Dozens of people have been speaking of their disappointment after being left out of pocket by the sudden closure of Tideswell School of Food.
The cookery school announced its closure last week through a statement on its website, a move it said was down to financial difficulties.
But locals who had booked to attend courses there have now been left wondering how to get their money back, and have been unable to get hold of anyone to answer their queries.
Buxton’s Mike Goodchild, 32, was due to attend a French cooking course. He said: “My girlfriend bought me a voucher for Christmas so I used it book a course for November.
“I got an email on October 6 saying the company had ceased and the course was no longer running. It wasn’t received until late that night so I couldn’t contact anyone until the next day but the phone number they had is no longer in use.
“It’s almost as if they’ve gone off into the sunset with no explanation.
“I’m sure I’m not the only person who has been left out of pocket. All they did is email me a link about how to claim the money back on your debit or credit card but that doesn’t apply because it was paid for more than 120 days ago.”
Lorraine Booth added: “I’ve been trying to get hold of someone but had no joy. I’ve had the voucher since August because someone bought it me for my birthday and I was meant to be going on Saturday but I haven’t even heard anything from them.”
And Gina Dolan, who booked a course for her brother, said: “I fail to understand how these people have been allowed to get away with such bad management and the taking of people’s money.”
Neil Allcock, who runs Rushop Hall B&B, had two elderly guests staying with him last week as they were due to attend a course at the cookery school.
He said: “They travelled by car for five hours through horrendous weather and traffic conditions to honour their reservation with us, even though they had been told a few days before, via email, that the School of Food had no intention of honouring their booking. This, perhaps, says more about the honour and morals of the older generation than the lack of courtesy of those who sent the email and cynically sold a gift whilst knowing that the business was in dire straits.”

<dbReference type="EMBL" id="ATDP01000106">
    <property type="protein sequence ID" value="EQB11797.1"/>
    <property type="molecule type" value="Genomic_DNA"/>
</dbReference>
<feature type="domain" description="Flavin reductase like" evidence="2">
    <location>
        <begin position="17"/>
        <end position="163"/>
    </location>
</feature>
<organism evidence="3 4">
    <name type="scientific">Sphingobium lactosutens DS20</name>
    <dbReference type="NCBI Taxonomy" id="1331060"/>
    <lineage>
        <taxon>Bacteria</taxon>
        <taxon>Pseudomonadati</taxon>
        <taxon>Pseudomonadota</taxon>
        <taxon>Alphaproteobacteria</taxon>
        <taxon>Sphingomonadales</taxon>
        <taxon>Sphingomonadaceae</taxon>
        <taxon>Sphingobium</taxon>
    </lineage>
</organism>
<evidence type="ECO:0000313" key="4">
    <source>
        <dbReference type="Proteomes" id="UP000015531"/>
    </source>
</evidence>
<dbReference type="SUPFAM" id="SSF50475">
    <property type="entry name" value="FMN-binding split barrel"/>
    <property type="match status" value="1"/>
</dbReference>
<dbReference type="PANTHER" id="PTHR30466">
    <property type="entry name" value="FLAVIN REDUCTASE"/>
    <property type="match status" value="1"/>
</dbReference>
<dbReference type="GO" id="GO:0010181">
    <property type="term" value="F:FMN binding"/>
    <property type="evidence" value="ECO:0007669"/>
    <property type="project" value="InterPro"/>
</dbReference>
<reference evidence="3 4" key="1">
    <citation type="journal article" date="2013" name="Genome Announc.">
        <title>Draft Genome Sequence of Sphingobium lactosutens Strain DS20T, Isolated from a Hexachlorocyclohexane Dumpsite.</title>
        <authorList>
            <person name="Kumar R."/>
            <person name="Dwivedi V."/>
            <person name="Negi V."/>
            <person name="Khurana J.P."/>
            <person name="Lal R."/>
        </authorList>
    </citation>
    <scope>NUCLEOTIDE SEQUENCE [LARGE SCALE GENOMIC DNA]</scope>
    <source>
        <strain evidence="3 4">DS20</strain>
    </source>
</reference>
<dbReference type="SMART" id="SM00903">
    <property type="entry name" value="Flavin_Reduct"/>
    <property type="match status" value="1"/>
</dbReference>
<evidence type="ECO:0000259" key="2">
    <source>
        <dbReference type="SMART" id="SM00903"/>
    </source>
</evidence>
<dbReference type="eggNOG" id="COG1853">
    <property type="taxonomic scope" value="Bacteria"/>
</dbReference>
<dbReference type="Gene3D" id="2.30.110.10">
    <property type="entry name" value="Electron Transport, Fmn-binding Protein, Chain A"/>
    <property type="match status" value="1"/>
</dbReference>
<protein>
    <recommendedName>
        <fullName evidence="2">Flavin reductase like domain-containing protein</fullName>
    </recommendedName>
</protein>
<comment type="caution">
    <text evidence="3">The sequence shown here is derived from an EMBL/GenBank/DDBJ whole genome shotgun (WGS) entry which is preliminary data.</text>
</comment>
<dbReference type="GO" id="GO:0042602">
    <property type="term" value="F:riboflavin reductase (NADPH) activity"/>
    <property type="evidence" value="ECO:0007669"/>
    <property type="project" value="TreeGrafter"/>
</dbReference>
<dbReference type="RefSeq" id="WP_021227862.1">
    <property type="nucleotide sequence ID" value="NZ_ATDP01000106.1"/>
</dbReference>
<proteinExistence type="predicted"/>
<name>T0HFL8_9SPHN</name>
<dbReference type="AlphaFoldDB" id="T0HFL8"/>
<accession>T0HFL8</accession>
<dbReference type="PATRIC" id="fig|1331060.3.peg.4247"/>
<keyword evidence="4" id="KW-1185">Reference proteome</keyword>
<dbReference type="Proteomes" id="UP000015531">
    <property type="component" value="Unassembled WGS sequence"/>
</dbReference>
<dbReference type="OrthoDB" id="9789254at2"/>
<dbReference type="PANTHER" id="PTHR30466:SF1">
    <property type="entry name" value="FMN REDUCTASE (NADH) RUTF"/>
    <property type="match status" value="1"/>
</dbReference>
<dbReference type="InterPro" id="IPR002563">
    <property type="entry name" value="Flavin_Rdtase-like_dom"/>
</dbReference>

Pete Hawkins, chairman of community project Taste Tideswell, said: “The Tideswell School of Food was a small business set up to support the village of Tideswell. Like many new businesses cash flow has always been a challenge. After a slow summer of trading, we found ourselves in a difficult position so, with a team of advisors, looked for ways, to bring cash into the business to resolve this problem through sponsorship or grant funding.
“Unfortunately none of those proved viable and on Sunday October 5 the directors, after consulting with our accountant and other advisors took the decision to cease trading.
“The website shop was immediately taken offline and we stopped taking phone bookings. On Monday October 6 we told the staff that they were being made redundant with immediate effect.
“Since then the directors have been assessing what assets the business has and how we can best close the business down. This takes time, and at this stage, it is impossible to say what we can and can’t do by way of refunds for customers who have booked courses or bought vouchers.
“I fully understand that people are upset and angry; I am really sorry that this situation has arisen and suggest that they contact their credit card company for a refund. I can add nothing more at this stage.”